The Special Olympics are not just a major sporting event, but also a cornerstone of the global movement for inclusion and acceptance of all people, regardless of ability or disability. Bank of America has been a global partner of the Special Olympics since 2003, and the company has collaborated with the organization for nearly 40 years. When the Special Olympics USA Games came to Orlando, Florida in 2022, the bank wanted to highlight both the athletic competition and the games’ spirit of inclusion on its social media channels. However, corporate support for sporting events is commonplace and people rarely take notice of which companies are involved in which events. The challenge was to find a way to break through the noise and get consumers to take notice of the message at the heart of the Special Olympics: that we can help to make the world a better, healthier and more joyful place through inclusion and community.
The Special Olympics are fundamentally about people. The games are a showcase of what people can accomplish when they set their minds to it and why an inclusive world is a better world. Starting from this premise, it was clear to Bank of America that its social media content related to the Special Olympics needed to be about people, too.
Instead of relying on the company’s voice, Bank of America let individuals carry the conversation. The storytelling related to the Special Olympics unfolded across multiple channels, including the company’s Twitter handle (@BankofAmerica) and the personal Twitter and LinkedIn profiles of Holly O’Neill, the Bank’s president of retail banking. Holly attended the Special Olympics USA Games in person, allowing her to post authentic observations and images from the ground to her social handles.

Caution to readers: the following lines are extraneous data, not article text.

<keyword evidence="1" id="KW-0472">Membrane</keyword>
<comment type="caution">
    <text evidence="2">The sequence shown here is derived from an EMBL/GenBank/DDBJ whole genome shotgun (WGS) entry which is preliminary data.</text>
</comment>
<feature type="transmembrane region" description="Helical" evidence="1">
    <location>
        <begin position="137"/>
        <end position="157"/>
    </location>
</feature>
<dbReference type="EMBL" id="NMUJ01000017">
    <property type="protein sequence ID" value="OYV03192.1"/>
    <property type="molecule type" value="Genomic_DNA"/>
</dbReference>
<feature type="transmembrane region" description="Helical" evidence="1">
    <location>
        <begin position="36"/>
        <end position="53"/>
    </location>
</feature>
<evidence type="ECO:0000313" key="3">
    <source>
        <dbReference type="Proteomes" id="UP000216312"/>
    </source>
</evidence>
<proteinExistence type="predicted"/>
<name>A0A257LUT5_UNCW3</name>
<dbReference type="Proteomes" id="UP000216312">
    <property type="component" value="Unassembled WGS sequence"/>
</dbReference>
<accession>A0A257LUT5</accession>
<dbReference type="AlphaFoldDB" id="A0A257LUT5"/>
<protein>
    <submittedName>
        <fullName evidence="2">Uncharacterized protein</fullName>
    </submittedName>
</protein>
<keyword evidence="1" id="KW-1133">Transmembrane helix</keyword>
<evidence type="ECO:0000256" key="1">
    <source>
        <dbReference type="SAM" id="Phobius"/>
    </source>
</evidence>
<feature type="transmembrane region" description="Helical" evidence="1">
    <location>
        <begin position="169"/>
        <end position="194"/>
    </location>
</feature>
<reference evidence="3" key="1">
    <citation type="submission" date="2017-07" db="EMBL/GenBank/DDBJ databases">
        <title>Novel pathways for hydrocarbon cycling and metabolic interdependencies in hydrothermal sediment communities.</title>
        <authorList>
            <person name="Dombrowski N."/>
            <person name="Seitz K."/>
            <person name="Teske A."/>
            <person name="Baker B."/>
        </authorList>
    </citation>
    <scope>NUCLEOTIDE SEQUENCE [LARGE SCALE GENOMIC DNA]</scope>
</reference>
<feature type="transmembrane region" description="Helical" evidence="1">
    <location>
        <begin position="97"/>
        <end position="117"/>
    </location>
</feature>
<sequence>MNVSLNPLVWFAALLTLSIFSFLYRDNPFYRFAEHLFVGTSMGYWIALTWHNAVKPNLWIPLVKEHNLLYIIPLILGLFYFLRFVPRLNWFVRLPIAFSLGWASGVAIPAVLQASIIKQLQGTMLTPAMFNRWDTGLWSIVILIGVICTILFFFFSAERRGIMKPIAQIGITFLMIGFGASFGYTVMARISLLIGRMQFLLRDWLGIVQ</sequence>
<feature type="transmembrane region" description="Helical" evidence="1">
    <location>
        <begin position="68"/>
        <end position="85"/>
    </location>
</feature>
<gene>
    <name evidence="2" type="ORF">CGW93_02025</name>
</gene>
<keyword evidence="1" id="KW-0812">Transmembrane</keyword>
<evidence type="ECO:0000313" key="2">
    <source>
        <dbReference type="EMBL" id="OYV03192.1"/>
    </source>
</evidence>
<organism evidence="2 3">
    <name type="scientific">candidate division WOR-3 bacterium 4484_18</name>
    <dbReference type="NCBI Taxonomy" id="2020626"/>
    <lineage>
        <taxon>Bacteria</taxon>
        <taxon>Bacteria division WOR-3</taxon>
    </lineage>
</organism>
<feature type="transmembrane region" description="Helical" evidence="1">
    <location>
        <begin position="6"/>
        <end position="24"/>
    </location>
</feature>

The main element of Bank of America’s storytelling was a Twitter Spaces conversation on July 19, 2022, that included Holly; John Jordan, who, as the Head of The Academy at Bank of America, leads global learning, enterprise onboarding and skills development for the company’s 200,000+ employees; Tim Shriver, the chairman of the Special Olympics; and Kiera Byland, a Special Olympics athlete. Together, the four spoke not just about the athletic competition, but also about the importance of inclusion and accessibility in everyday life.
Holly also made that connection in an article on her LinkedIn profile in which she discussed her experience in Orlando alongside her focus on ensuring accessibility is ever-present in Bank of America’s digital and retail experiences for clients. Under the hashtag #ShineAsOne, Bank of America successfully conveyed the importance of inclusion and accessibility by letting people, not the company, do the talking.
Across five tweets and one LinkedIn post, Bank of America’s Special Olympics storytelling garnered a total of 77 retweets and 450 likes. Holly O’Neill’s LinkedIn longform article generated more than 5,000 impressions. 626 people tuned into the Twitter Spaces conversation on July 19, which was then transferred to YouTube where it’s been listened to another 860 times.
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